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Closed-End Funds Vs. Mutual (open-end) Funds and Exchange Traded Funds (ETFs), & CEF Primary Groupings Overview

by on January 2, 2012

How do they differ than Mutual funds (or Exchange traded Funds)?

A closed-end fund is a publicly traded investm

    ent company that invests in a variety of securities, such as stocks and bonds. The fund raises capital primarily through an initial public offering (IPO). CEF shares and the proceeds are invested according to the fund’s investment objectives. “Closed” refers to the fact that, once the capital is raised, there are typically no more shares available from the fund sponsor and the issuance of new shares is closed to investors.

After the IPO, most closed-end funds are listed on a national exchange, where the fund’s shares are purchased and sold in transactions with other investors, not with the sponsor company itself. When an investor wishes to purchase or sell shares of a closed-end fund, the investor finds buyers or sellers on an exchange such as the New York Stock Exchange (NYSE) or the NASDAQ, just like a stock.

But unlike a stock, the typical closed-end fund represents a strategy with an actively managed selection of holdings. These investments in securities collectively add up to a value, known as its Net Asset Value (NAV), that may be different from the fund’s market price. The market price is determined by market demand and supply, not the fund’s net asset value.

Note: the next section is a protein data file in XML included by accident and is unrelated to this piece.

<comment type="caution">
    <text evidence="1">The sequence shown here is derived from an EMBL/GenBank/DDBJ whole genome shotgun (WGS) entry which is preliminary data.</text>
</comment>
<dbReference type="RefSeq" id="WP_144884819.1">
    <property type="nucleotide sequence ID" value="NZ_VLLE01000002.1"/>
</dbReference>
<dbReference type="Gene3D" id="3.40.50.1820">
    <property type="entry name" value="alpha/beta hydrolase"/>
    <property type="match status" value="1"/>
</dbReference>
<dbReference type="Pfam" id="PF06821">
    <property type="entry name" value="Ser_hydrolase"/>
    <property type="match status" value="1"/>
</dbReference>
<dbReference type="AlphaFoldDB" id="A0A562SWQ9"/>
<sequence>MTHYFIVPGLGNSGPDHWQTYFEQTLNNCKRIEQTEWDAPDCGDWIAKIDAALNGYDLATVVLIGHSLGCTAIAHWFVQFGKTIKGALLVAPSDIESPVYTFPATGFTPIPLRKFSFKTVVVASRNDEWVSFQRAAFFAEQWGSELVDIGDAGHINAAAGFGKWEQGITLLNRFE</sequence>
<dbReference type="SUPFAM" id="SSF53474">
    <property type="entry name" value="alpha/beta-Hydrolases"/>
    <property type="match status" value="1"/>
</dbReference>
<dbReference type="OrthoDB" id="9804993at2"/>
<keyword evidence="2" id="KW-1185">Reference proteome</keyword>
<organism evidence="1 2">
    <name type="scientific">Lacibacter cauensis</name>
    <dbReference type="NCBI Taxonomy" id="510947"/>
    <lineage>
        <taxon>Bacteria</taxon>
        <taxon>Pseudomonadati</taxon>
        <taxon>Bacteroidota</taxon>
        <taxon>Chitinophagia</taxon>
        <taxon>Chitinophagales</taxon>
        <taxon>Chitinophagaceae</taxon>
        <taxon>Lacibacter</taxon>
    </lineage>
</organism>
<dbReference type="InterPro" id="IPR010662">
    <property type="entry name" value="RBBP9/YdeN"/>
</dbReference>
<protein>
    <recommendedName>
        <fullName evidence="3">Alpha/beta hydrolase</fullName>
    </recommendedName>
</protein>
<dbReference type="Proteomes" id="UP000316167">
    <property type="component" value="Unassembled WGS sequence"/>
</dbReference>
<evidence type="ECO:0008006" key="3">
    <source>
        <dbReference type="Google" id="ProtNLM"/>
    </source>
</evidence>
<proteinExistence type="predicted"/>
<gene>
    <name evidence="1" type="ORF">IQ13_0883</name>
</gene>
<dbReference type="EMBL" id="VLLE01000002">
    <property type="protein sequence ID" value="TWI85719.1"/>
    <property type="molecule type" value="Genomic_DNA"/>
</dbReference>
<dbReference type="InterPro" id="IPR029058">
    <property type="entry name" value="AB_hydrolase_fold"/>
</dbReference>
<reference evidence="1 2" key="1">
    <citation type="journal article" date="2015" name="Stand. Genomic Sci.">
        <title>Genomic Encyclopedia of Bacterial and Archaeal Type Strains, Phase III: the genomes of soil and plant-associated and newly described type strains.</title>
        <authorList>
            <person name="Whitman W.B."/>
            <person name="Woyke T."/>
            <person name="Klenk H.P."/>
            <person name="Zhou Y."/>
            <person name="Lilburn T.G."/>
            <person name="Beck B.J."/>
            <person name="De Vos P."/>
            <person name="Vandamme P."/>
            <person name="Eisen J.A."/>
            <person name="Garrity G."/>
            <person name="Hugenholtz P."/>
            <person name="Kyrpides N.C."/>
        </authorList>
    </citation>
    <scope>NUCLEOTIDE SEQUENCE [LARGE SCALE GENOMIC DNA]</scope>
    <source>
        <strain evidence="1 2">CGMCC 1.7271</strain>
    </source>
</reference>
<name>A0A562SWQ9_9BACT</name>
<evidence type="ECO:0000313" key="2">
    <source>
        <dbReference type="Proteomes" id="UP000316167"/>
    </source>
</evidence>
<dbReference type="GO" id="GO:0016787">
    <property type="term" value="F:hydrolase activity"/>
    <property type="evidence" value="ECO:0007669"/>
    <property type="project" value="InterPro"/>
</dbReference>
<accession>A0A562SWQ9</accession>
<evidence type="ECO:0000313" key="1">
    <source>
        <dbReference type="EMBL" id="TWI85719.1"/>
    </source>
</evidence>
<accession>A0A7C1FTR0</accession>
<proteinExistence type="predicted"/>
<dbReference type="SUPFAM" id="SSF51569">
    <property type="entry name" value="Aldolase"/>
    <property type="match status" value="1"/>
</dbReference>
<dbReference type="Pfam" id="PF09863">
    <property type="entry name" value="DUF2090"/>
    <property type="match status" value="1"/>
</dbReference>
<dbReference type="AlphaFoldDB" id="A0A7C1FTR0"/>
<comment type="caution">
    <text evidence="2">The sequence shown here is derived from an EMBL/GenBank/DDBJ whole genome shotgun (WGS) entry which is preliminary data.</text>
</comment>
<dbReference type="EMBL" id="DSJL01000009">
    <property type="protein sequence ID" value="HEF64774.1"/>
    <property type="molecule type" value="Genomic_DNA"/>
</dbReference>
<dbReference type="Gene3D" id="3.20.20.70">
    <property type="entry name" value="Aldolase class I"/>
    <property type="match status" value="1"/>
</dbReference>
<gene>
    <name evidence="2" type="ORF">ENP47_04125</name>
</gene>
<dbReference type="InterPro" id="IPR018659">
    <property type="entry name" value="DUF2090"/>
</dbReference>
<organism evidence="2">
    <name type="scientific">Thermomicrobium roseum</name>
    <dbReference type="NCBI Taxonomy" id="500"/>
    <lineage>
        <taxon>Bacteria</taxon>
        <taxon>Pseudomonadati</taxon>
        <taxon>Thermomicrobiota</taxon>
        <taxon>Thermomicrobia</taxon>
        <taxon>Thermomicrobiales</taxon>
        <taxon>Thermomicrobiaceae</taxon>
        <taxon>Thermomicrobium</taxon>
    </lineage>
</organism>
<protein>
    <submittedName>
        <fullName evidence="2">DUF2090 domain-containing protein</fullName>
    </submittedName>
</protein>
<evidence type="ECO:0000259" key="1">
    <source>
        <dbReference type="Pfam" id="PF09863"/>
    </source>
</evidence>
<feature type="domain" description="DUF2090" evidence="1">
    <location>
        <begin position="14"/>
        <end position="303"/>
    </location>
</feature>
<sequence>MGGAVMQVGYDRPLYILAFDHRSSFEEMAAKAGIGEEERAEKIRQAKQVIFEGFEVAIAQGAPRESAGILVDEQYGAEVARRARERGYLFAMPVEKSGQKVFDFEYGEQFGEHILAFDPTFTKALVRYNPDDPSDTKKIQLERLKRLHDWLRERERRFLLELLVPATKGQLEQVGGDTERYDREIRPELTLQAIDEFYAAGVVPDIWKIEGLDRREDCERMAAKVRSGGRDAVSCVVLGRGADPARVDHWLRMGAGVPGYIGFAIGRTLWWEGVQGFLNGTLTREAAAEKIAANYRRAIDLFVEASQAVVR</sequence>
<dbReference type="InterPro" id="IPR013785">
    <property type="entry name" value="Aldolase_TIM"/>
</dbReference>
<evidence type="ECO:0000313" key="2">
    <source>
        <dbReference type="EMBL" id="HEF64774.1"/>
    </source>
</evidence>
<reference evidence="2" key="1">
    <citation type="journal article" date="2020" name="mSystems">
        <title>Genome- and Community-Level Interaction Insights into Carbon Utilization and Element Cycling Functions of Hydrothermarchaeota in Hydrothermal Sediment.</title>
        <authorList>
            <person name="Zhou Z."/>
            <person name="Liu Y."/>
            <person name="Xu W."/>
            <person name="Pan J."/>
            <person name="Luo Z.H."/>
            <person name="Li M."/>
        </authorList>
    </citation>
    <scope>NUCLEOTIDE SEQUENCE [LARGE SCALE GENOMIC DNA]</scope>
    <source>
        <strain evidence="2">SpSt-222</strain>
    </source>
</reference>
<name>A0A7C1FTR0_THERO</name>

Although the outstanding shares of a closed-end fund remain relatively constant, additional shares can be created through secondary offerings, rights offerings or the issuance of shares for dividend reinvestment. Currently Investment Company Institute Statistics show $236.7 Billion in closed-end investment companies, as of August 31, 2011. Through December 16th, 2011 there have been $6.001 Billion in New CEF IPOs.

There are 5 main groups of CEFs

  • US Equity Funds (53 Funds or 8.5%) – AVE Distribution Yield 7.2% Annualized
  • Non US Equity Focused Funds (64 Funds or 10.3%) – AVE Dist Yield 6.1% Annualized
  • Specialty Equity Funds (102 Funds or 16.3%) AVE Dist Yield 7.3% Annualized
  • Taxable Bond Funds (152 Funds or 24.3%) AVE Dist Yield 8.1% Annualized
  • Muni (Tax-Free) Bond Funds (105 Funds National or 16.8% / 150 Funds State Specific or 24.0%) 40.7% total AVE Dist Yield 6.3%/5.9% Annualized

Advantages of CEFs

Only fund structure that allows for leverage (preferred share class, credit line etc). This helps the fund increase yield to shareholders, as state above.
Control in execution, using limit order and stop orders – good-til-canceled can plan you entry and exit vs Mutual funds in which everyone pays the same price each day.

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